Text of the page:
Latte levy alone won’t work to cut disposable coffee cups, says UK recycling chief

Businesses must shoulder the burden for recycling their own packaging, according to Suez’s UK boss

Josie Co
Business Editor
Friday 05 January 2018 12:04
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Latte levy: The plastic problem inside your coffee cup

The chief executive of one of the biggest waste and recycling operations in the UK has said that while taxes on takeaway coffee cups may provide a helpful nudge to consumers to abandon a throwaway culture, they won’t bring about lasting change in isolation.

David Palmer-Jones, the boss of French company Suez’s recycling arm in Britain, said that to really move the needle on the issue, proposals like the one unveiled by MPs on Friday need to form part of a “wider, joined-up reform that shifts the burden of responsibility for all forms of packaging content, recyclability and ultimately their collection, back to the producer.”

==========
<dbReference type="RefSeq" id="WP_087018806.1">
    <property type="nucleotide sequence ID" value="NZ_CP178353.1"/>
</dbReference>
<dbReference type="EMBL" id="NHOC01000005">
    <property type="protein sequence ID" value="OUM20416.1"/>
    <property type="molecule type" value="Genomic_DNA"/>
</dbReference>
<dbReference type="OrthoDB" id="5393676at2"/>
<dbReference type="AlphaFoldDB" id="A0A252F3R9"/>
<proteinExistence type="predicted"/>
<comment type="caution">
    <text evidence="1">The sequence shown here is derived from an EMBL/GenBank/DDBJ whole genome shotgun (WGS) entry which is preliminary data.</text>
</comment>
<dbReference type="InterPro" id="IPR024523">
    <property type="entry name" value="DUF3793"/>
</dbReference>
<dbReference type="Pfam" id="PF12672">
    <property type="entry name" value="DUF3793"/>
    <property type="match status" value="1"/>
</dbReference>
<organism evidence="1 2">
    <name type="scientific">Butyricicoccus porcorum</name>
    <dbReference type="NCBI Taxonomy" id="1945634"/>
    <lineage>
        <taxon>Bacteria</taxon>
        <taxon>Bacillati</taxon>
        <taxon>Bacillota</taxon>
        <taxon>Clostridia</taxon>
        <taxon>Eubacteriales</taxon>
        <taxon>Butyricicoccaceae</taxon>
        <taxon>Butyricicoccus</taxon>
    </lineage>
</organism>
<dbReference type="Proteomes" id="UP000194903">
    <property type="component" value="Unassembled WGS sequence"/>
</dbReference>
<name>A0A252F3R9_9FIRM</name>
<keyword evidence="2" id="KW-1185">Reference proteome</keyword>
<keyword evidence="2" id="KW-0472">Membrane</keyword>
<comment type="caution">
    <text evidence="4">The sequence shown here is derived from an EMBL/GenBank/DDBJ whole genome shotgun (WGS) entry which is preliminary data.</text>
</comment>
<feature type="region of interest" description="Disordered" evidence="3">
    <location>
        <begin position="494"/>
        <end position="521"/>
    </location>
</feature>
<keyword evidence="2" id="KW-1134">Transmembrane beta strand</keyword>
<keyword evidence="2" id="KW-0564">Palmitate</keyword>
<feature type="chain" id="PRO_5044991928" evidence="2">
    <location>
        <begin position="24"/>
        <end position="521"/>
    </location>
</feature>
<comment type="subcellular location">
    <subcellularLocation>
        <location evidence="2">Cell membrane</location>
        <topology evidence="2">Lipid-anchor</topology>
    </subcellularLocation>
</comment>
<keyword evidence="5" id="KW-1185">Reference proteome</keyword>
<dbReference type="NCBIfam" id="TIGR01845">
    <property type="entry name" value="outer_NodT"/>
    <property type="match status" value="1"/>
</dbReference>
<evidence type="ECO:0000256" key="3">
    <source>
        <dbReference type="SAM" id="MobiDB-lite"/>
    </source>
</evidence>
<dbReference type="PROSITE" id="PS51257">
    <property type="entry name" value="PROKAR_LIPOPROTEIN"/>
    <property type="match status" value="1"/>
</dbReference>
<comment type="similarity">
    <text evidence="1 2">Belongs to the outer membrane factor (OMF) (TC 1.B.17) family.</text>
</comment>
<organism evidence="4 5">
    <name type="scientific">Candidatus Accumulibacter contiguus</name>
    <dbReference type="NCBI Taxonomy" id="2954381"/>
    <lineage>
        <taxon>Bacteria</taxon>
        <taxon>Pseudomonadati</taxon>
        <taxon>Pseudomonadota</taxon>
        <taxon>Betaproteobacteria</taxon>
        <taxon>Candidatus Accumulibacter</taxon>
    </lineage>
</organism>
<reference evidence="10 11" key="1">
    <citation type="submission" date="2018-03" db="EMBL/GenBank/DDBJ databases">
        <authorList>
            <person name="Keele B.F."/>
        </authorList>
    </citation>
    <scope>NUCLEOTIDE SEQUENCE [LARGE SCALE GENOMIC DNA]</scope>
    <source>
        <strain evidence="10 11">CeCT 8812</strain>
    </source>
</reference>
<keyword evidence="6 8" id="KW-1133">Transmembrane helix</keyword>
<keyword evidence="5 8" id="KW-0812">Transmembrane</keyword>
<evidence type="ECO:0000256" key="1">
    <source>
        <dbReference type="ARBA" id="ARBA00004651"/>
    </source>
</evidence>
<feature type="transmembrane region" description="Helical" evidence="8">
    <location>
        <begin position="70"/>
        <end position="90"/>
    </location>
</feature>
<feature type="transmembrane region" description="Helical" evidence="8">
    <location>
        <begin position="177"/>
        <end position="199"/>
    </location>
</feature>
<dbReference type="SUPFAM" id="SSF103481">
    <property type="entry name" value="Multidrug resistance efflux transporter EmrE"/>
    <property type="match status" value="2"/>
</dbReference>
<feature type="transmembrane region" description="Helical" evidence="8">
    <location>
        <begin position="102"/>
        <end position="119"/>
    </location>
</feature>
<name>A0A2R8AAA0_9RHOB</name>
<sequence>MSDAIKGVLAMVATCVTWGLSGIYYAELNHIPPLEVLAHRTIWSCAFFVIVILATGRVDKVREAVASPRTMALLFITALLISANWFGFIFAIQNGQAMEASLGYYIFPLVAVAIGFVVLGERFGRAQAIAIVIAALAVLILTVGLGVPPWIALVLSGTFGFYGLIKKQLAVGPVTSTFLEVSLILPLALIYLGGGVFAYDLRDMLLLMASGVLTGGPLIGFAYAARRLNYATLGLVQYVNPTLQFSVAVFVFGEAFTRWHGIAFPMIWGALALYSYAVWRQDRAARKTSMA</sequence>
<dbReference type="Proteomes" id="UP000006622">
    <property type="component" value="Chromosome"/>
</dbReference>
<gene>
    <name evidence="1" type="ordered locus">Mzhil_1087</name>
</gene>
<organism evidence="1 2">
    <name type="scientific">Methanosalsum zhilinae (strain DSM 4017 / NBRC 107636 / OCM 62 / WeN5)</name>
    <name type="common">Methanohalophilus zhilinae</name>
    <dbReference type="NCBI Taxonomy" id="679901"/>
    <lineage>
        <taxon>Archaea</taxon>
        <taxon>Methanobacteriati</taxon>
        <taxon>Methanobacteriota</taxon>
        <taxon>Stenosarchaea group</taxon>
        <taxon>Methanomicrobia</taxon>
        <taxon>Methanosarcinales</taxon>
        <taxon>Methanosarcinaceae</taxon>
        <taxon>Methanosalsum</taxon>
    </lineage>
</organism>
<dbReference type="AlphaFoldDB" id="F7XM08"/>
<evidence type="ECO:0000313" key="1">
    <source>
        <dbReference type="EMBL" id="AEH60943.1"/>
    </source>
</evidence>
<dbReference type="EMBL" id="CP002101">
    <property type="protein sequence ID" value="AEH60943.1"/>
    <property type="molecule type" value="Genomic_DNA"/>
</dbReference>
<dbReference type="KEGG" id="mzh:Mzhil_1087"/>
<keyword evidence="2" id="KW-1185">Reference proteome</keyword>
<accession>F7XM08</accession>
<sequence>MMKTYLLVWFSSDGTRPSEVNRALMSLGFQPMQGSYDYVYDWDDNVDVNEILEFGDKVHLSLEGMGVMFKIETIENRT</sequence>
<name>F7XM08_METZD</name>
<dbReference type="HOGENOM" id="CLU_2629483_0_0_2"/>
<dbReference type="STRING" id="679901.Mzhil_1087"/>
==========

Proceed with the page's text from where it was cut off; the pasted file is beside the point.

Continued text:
Mr Palmer-Jones added that although disposable coffee cups only represent a small fraction of the national annual tonnage of card and plastics waste, “they leave the worst taste-reminder of how on-the-go consumption can result in needless waste of our precious natural resources”.

He said that for the so-called “latte levy” to be more than just “a light and frothy foam nod to reform” the UK needs to invest more in sustainable product design, use more recyclable materials and be better at “capturing” materials at the end of their life.

Suez recycling and recovery in the UK serves around 12 million people and handles around 10 million tonnes of waste each year.

Earlier this week, Pret A Manger announced that it will start offering customer a 50p discount on the price of hot drinks if they bring their own cup.

On Friday Starbucks said that it would start a three-month trial of a 5p paper cup charge in up to 25 London shops from next month.

Back in 2016 it trialled applying a 50p discount for customers using reusable cups, but it said that this “did not move the needle in the way we thought it might”.

Estelle Brachlianoff, a senior executive at Veolia – another French-owned resource management company with major operations in the UK – also said that more needs to be done.

“We want to see incentives for manufacturers which use recycled materials to give products a second life,” said Ms Brachlianoff.

“We believe the solution lies in collaboration and at Veolia we want to ensure sustainability throughout the entire supply chain, including designers, manufacturers, processors and consumers,” she said.

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